Tuesday, December 19, 2017
Reading Between the Lines
Even predictable family histories can have surprising twists. In following the path that brought John Blain's photograph from Walnut, Kansas, to Lodi, California, where I found it in an antique shop, it turns out that John's widow Harriet had likely carried it to California herself when she moved here.
What wasn't so apparent, however, was what brought her to California in the first place—and why her 1920 census entry showed her as a divorced woman instead of the widow we know she was. In order to ferret out a possible explanation, we need to take a closer look at some documents.
First, let's review what we saw in the previous census records. In 1910, she was listed as a widow living in her own home with her four daughters and two men who were boarding at her place. Interestingly enough, by the time of the 1915 Kansas state census, we find Harriet's four daughters—Emma, Rozella, and the twins Vida and Vera—with their surname mistakenly entered as "Brain" instead of Blain. The girls' mom Harriet is in the same household as well, only now her name is listed as Johnson, not Blain. The head of household is one Benjamin Johnson.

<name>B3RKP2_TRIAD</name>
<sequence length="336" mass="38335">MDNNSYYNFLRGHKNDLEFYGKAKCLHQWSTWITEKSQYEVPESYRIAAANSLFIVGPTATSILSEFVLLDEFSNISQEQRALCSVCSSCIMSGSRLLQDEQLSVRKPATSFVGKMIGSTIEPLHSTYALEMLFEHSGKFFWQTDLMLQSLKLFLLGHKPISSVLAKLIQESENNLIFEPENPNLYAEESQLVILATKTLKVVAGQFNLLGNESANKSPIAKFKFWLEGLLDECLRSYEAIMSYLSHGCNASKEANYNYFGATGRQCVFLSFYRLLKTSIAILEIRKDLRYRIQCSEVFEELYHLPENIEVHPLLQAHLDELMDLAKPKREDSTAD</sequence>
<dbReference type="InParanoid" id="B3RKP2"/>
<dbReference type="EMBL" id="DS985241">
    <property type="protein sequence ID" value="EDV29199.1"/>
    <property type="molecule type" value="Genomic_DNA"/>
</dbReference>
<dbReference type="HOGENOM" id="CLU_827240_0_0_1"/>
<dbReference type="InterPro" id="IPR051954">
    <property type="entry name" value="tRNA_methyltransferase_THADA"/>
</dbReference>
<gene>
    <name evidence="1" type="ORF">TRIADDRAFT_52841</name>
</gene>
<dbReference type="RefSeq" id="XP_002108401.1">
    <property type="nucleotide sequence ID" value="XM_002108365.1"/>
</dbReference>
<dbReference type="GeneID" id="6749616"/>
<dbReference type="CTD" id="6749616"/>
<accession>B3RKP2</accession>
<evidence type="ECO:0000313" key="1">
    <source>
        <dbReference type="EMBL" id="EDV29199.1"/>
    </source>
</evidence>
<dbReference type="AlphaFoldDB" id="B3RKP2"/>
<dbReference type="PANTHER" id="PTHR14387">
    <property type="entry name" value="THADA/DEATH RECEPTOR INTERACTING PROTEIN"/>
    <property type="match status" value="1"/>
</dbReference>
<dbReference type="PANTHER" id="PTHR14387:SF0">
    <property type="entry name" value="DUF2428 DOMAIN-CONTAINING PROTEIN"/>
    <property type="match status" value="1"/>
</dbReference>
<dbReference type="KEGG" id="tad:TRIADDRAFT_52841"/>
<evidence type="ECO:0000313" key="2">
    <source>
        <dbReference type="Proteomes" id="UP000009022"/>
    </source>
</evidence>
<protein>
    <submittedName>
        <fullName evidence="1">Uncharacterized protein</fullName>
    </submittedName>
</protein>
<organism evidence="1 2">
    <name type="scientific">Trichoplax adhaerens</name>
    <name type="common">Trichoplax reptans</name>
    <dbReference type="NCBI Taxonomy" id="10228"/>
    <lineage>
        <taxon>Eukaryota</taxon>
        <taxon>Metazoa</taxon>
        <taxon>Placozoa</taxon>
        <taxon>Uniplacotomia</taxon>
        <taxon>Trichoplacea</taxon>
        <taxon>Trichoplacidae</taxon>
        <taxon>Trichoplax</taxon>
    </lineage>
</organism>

Perhaps you remember from yesterday—or saw it for yourself when you clicked over to check out the 1915 census reference—that that name Benjamin Johnson seems familiar. It is. While Johnson is a common surname in America, the chance, in the same town of three thousand inhabitants, that there were two immigrants from England named Benjamin Johnson who worked as a "gatherer" in a glass factory would be rather slim. Harriet likely married the same Benjamin Johnson who was formerly boarding at her home.
But what, five years later, landed Harriet halfway across the continent in the city of Stockton in the middle of California? Reading between the lines—or at least inspecting those census line entries closely—can give us hints about what might have happened.
On that same 1915 state census, the state of Kansas had a continuation page in which the enumerator was required to answer a few more questions about each resident. One question involved naming the place of birth, state or country, of each resident. Another question inquired, "Where from to Kansas?"—in other words, what was the place immediately preceding the person's residence in Kansas for this 1915 census.
For Benjamin Johnson, we discover that, though he was born in England, the place where he lived before coming to Kansas was in the state of California. Could he, wishing to return to California after his marriage to Harriet, have talked her into moving there with him? And then subsequently divorced her after their arrival in California? Or had Harriet decided to leave Kansas entirely after her divorce?
Although I have not been able to locate the marriage record for Benjamin and Harriet, nor any sign of their divorce record, I turned to the city directories in Stockton to see if anything could be found.
Unfortunately for my brilliant idea, the 1920 city directory—in the same year that the census reported Harriet to be divorced and returned to her surname Blain—showed a listing for Benjamin Johnson as residing at 1436 South San Joaquin Street. That, if you remember from yesterday, is the same place where Harriet was listed in the 1920 census.